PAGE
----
BIOGRAPHY - Jonathan D. Wylie

JONATHAN DIXON WYLIE, M. D., was born in Chester District, S. C, in 1825, and was a son of Samuel and Agnes Wylie. His parents were natives of Chester County, S. C., and were descended from old families of the Palmetto State. The Doctor's ancestors were originally from Scotland and the first to come to America were Associate Reform Presbyterians, who came from Scotland and settled in South Carolina. Samuel Wylie was strongly opposed to slavery, although reared in its midst and served by slaves, the property of his father. When he had attained to man's estate, he made his home in the abolition State of Indiana, where he reared his children to a love of freedom for all the human family. Many of the family descended from the original South Carolina stock have achieved a prominence in the learned professions and in statesmanship, and especially in the medical profession.

Dr. Wylie received his literary education in the State University of Indiana, and was graduated in 1850 from the Ohio Medical College of Cincinnati. He came at once to Illinois and established himself in practice in Oakland, Coles County, then almost a wilderness. He was married in Beaver Falls, Pa., in 1851, to Miss Agnes Crawford. The lady is a native of Beaver Falls and a daughter of Samuel Crawford of that place. Dr. Wylie and his wife reared three sons: Samuel M., the eldest, is a practicing physician of Paxton and his sketch is given elsewhere in this work; Allen D. is in railway employ in the West, and Oscar H., the youngest, is the present Deputy Clerk of the Court of Ford County and is in discharge of the whole duties of that office.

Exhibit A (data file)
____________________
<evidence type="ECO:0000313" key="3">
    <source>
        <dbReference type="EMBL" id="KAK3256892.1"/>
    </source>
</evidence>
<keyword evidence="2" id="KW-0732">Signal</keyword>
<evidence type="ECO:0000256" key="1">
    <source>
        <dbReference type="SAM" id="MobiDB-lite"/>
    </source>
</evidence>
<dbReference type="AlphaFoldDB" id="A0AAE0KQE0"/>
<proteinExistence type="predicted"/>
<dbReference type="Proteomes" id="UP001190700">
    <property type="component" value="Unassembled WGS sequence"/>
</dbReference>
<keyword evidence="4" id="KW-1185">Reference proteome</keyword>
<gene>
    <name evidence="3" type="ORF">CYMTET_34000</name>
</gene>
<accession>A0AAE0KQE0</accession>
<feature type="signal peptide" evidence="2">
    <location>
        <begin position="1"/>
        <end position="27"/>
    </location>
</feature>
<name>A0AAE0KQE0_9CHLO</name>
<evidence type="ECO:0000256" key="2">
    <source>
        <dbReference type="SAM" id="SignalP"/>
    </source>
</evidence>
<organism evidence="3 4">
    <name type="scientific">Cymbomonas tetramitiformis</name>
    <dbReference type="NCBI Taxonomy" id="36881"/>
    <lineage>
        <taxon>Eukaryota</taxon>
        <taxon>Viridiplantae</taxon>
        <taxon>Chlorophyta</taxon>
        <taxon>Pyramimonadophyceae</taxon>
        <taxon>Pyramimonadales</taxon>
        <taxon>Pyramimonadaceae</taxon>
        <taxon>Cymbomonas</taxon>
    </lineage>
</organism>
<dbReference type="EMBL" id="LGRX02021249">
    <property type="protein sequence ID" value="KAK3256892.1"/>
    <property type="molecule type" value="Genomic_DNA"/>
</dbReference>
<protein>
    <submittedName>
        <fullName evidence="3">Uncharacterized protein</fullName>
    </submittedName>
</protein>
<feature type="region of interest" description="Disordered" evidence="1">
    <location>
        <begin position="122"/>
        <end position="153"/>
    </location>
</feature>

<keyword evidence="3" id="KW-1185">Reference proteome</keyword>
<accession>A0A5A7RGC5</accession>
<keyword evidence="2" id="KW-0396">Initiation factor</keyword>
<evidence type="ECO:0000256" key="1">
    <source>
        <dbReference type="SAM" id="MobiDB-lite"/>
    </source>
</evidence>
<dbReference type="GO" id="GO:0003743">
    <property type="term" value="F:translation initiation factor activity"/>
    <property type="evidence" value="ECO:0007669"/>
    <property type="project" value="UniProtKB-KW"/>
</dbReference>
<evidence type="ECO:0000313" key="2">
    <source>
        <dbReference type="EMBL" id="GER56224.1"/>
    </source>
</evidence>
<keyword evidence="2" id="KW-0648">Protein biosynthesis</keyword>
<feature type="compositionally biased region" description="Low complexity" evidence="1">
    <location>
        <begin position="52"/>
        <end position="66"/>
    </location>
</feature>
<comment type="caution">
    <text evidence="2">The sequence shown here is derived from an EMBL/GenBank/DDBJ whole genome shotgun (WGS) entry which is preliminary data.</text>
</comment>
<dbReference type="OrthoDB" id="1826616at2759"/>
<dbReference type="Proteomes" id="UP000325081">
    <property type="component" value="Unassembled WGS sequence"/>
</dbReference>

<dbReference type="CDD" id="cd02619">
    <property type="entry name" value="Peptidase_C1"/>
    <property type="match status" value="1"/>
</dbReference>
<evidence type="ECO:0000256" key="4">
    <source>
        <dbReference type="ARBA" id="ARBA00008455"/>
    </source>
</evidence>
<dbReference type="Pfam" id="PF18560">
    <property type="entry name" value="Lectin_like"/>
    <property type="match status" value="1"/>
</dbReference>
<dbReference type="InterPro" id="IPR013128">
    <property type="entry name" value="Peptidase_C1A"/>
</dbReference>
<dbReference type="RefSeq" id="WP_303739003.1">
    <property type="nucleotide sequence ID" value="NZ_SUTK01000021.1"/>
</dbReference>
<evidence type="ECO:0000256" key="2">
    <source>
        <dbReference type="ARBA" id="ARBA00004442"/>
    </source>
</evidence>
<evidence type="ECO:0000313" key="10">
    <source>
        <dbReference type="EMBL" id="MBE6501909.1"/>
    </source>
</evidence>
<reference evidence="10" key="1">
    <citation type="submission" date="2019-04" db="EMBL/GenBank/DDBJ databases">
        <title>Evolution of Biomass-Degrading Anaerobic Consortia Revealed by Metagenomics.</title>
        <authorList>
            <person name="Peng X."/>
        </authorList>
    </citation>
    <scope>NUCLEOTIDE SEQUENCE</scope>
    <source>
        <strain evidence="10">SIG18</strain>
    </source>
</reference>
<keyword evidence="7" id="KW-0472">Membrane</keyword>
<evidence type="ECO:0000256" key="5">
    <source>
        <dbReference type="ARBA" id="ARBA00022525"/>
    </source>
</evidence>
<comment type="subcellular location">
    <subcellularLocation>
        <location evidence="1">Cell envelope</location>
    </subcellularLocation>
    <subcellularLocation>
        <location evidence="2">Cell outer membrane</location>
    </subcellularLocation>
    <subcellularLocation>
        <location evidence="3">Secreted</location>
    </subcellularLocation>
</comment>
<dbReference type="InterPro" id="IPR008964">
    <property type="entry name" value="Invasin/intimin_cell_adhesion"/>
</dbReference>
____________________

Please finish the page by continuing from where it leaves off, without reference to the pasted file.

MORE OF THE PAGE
In 1862, Dr. Wylie entered the service of the United States for the late war as Assistant Surgeon of the Thirty-fifth Regiment, Illinois Infantry, was promoted to be Surgeon of the regiment and served until the close of the war, doing good and faithful service. On his return from the army, he resumed practice in Oakland, where he continued to reside until 1868, when he came to Paxton and was in active practice in this city until his fatal illness. His death occurred on the 5th of March, 1876.

Dr. Wylie was a member of the State Medical Society of Illinois and of the American Society of the United States. He also held membership with the United Presbyterian Church of Paxton, as does his wife, and was an earnest Republican in politics. As a physician, he was talented and skillful and throughout his days of activity maintained a large and lucrative practice.

Extracted 22 Aug 2019 by Norma Hass from Portrait and Biographical Record of Ford County, Illinois, published in 1892, page 260.

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